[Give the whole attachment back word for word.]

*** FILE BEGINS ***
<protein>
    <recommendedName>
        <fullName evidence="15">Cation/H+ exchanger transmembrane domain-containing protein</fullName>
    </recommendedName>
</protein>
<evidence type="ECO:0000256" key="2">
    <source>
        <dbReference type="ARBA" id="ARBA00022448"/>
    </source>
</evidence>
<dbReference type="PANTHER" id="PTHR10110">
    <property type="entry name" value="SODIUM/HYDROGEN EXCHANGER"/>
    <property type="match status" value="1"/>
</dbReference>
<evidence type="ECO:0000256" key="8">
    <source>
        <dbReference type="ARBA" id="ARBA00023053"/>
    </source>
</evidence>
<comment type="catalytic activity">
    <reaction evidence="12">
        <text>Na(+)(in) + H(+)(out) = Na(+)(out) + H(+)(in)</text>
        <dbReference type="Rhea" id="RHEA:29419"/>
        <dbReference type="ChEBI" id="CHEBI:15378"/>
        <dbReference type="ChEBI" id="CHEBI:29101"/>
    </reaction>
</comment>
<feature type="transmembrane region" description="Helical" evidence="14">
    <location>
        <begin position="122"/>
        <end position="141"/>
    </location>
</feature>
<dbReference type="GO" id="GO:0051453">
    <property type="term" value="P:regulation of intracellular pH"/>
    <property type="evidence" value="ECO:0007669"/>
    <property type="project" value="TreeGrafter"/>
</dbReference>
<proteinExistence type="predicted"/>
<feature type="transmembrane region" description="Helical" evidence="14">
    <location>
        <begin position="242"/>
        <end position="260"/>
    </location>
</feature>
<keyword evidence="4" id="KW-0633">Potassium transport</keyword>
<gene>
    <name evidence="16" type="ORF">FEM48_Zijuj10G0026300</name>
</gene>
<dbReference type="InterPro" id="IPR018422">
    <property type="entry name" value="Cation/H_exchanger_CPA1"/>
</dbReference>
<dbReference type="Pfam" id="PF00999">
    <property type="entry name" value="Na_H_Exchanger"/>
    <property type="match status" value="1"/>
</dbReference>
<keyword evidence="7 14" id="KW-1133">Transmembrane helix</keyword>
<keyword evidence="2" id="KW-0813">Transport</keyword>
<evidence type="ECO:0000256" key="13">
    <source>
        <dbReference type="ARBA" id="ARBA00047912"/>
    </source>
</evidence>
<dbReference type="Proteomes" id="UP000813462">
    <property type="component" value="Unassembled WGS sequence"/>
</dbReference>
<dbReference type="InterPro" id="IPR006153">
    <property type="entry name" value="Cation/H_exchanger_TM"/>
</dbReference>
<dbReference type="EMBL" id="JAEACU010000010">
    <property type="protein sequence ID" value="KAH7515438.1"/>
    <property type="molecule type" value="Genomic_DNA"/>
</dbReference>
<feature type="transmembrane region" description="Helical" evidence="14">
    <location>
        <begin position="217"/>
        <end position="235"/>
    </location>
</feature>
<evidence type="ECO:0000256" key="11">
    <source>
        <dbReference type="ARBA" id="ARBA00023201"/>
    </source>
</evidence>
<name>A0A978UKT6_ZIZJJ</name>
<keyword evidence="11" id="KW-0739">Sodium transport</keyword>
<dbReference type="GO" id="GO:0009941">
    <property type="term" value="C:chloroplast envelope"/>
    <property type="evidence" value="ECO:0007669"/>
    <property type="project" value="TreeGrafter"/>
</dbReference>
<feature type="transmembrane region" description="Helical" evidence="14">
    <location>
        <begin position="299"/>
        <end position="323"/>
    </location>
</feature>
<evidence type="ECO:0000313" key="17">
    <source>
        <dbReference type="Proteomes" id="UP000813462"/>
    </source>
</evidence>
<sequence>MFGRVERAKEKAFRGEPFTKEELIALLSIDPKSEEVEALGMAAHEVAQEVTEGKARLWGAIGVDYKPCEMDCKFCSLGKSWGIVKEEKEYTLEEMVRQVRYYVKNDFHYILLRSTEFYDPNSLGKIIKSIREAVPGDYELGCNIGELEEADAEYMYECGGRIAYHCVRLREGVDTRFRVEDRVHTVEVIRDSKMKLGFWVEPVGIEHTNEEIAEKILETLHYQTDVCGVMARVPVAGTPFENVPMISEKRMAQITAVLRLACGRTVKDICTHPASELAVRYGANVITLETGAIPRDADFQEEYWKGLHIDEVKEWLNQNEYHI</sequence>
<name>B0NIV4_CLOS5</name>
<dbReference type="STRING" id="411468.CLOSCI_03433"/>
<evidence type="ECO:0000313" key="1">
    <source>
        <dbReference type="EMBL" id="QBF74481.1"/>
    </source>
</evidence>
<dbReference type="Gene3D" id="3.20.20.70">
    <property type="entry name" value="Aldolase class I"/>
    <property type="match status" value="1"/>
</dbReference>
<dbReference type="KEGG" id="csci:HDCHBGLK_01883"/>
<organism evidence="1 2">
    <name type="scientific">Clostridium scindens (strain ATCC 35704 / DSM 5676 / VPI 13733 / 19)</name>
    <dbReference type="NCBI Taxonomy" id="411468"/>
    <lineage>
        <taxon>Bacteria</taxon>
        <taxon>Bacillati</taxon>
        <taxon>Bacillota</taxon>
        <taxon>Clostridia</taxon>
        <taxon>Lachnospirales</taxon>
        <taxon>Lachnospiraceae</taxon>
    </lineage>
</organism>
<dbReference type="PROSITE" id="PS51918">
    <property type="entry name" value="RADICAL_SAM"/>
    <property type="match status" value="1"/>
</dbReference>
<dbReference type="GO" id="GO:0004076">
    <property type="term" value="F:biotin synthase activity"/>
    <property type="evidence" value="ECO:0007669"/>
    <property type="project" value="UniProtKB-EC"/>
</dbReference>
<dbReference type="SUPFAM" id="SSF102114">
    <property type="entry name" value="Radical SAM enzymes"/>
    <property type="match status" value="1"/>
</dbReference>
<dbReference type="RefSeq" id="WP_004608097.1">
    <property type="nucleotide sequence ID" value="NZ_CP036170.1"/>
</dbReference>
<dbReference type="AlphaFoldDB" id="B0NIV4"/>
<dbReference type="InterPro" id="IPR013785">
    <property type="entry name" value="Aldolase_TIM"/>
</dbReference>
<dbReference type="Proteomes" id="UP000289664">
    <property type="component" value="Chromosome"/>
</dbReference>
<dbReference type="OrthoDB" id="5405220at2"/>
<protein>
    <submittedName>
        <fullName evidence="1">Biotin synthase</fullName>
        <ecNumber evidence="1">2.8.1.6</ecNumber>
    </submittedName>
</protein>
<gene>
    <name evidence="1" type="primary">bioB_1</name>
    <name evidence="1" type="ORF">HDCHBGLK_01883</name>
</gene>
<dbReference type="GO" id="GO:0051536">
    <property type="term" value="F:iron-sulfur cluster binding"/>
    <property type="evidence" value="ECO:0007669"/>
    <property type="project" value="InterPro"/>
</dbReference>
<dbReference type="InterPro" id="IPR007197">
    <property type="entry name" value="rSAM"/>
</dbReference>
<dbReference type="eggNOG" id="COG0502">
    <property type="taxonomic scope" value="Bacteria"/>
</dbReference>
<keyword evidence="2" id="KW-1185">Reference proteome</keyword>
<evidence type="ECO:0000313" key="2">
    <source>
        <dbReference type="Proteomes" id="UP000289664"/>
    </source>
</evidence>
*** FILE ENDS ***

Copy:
<protein>
    <recommendedName>
        <fullName evidence="15">Cation/H+ exchanger transmembrane domain-containing protein</fullName>
    </recommendedName>
</protein>
<evidence type="ECO:0000256" key="2">
    <source>
        <dbReference type="ARBA" id="ARBA00022448"/>
    </source>
</evidence>
<dbReference type="PANTHER" id="PTHR10110">
    <property type="entry name" value="SODIUM/HYDROGEN EXCHANGER"/>
    <property type="match status" value="1"/>
</dbReference>
<evidence type="ECO:0000256" key="8">
    <source>
        <dbReference type="ARBA" id="ARBA00023053"/>
    </source>
</evidence>
<comment type="catalytic activity">
    <reaction evidence="12">
        <text>Na(+)(in) + H(+)(out) = Na(+)(out) + H(+)(in)</text>
        <dbReference type="Rhea" id="RHEA:29419"/>
        <dbReference type="ChEBI" id="CHEBI:15378"/>
        <dbReference type="ChEBI" id="CHEBI:29101"/>
    </reaction>
</comment>
<feature type="transmembrane region" description="Helical" evidence="14">
    <location>
        <begin position="122"/>
        <end position="141"/>
    </location>
</feature>
<dbReference type="GO" id="GO:0051453">
    <property type="term" value="P:regulation of intracellular pH"/>
    <property type="evidence" value="ECO:0007669"/>
    <property type="project" value="TreeGrafter"/>
</dbReference>
<proteinExistence type="predicted"/>
<feature type="transmembrane region" description="Helical" evidence="14">
    <location>
        <begin position="242"/>
        <end position="260"/>
    </location>
</feature>
<keyword evidence="4" id="KW-0633">Potassium transport</keyword>
<gene>
    <name evidence="16" type="ORF">FEM48_Zijuj10G0026300</name>
</gene>
<dbReference type="InterPro" id="IPR018422">
    <property type="entry name" value="Cation/H_exchanger_CPA1"/>
</dbReference>
<dbReference type="Pfam" id="PF00999">
    <property type="entry name" value="Na_H_Exchanger"/>
    <property type="match status" value="1"/>
</dbReference>
<keyword evidence="7 14" id="KW-1133">Transmembrane helix</keyword>
<keyword evidence="2" id="KW-0813">Transport</keyword>
<evidence type="ECO:0000256" key="13">
    <source>
        <dbReference type="ARBA" id="ARBA00047912"/>
    </source>
</evidence>
<dbReference type="Proteomes" id="UP000813462">
    <property type="component" value="Unassembled WGS sequence"/>
</dbReference>
<dbReference type="InterPro" id="IPR006153">
    <property type="entry name" value="Cation/H_exchanger_TM"/>
</dbReference>
<dbReference type="EMBL" id="JAEACU010000010">
    <property type="protein sequence ID" value="KAH7515438.1"/>
    <property type="molecule type" value="Genomic_DNA"/>
</dbReference>
<feature type="transmembrane region" description="Helical" evidence="14">
    <location>
        <begin position="217"/>
        <end position="235"/>
    </location>
</feature>
<evidence type="ECO:0000256" key="11">
    <source>
        <dbReference type="ARBA" id="ARBA00023201"/>
    </source>
</evidence>
<name>A0A978UKT6_ZIZJJ</name>
<keyword evidence="11" id="KW-0739">Sodium transport</keyword>
<dbReference type="GO" id="GO:0009941">
    <property type="term" value="C:chloroplast envelope"/>
    <property type="evidence" value="ECO:0007669"/>
    <property type="project" value="TreeGrafter"/>
</dbReference>
<feature type="transmembrane region" description="Helical" evidence="14">
    <location>
        <begin position="299"/>
        <end position="323"/>
    </location>
</feature>
<evidence type="ECO:0000313" key="17">
    <source>
        <dbReference type="Proteomes" id="UP000813462"/>
    </source>
</evidence>
<sequence>MFGRVERAKEKAFRGEPFTKEELIALLSIDPKSEEVEALGMAAHEVAQEVTEGKARLWGAIGVDYKPCEMDCKFCSLGKSWGIVKEEKEYTLEEMVRQVRYYVKNDFHYILLRSTEFYDPNSLGKIIKSIREAVPGDYELGCNIGELEEADAEYMYECGGRIAYHCVRLREGVDTRFRVEDRVHTVEVIRDSKMKLGFWVEPVGIEHTNEEIAEKILETLHYQTDVCGVMARVPVAGTPFENVPMISEKRMAQITAVLRLACGRTVKDICTHPASELAVRYGANVITLETGAIPRDADFQEEYWKGLHIDEVKEWLNQNEYHI</sequence>
<name>B0NIV4_CLOS5</name>
<dbReference type="STRING" id="411468.CLOSCI_03433"/>
<evidence type="ECO:0000313" key="1">
    <source>
        <dbReference type="EMBL" id="QBF74481.1"/>
    </source>
</evidence>
<dbReference type="Gene3D" id="3.20.20.70">
    <property type="entry name" value="Aldolase class I"/>
    <property type="match status" value="1"/>
</dbReference>
<dbReference type="KEGG" id="csci:HDCHBGLK_01883"/>
<organism evidence="1 2">
    <name type="scientific">Clostridium scindens (strain ATCC 35704 / DSM 5676 / VPI 13733 / 19)</name>
    <dbReference type="NCBI Taxonomy" id="411468"/>
    <lineage>
        <taxon>Bacteria</taxon>
        <taxon>Bacillati</taxon>
        <taxon>Bacillota</taxon>
        <taxon>Clostridia</taxon>
        <taxon>Lachnospirales</taxon>
        <taxon>Lachnospiraceae</taxon>
    </lineage>
</organism>
<dbReference type="PROSITE" id="PS51918">
    <property type="entry name" value="RADICAL_SAM"/>
    <property type="match status" value="1"/>
</dbReference>
<dbReference type="GO" id="GO:0004076">
    <property type="term" value="F:biotin synthase activity"/>
    <property type="evidence" value="ECO:0007669"/>
    <property type="project" value="UniProtKB-EC"/>
</dbReference>
<dbReference type="SUPFAM" id="SSF102114">
    <property type="entry name" value="Radical SAM enzymes"/>
    <property type="match status" value="1"/>
</dbReference>
<dbReference type="RefSeq" id="WP_004608097.1">
    <property type="nucleotide sequence ID" value="NZ_CP036170.1"/>
</dbReference>
<dbReference type="AlphaFoldDB" id="B0NIV4"/>
<dbReference type="InterPro" id="IPR013785">
    <property type="entry name" value="Aldolase_TIM"/>
</dbReference>
<dbReference type="Proteomes" id="UP000289664">
    <property type="component" value="Chromosome"/>
</dbReference>
<dbReference type="OrthoDB" id="5405220at2"/>
<protein>
    <submittedName>
        <fullName evidence="1">Biotin synthase</fullName>
        <ecNumber evidence="1">2.8.1.6</ecNumber>
    </submittedName>
</protein>
<gene>
    <name evidence="1" type="primary">bioB_1</name>
    <name evidence="1" type="ORF">HDCHBGLK_01883</name>
</gene>
<dbReference type="GO" id="GO:0051536">
    <property type="term" value="F:iron-sulfur cluster binding"/>
    <property type="evidence" value="ECO:0007669"/>
    <property type="project" value="InterPro"/>
</dbReference>
<dbReference type="InterPro" id="IPR007197">
    <property type="entry name" value="rSAM"/>
</dbReference>
<dbReference type="eggNOG" id="COG0502">
    <property type="taxonomic scope" value="Bacteria"/>
</dbReference>
<keyword evidence="2" id="KW-1185">Reference proteome</keyword>
<evidence type="ECO:0000313" key="2">
    <source>
        <dbReference type="Proteomes" id="UP000289664"/>
    </source>
</evidence>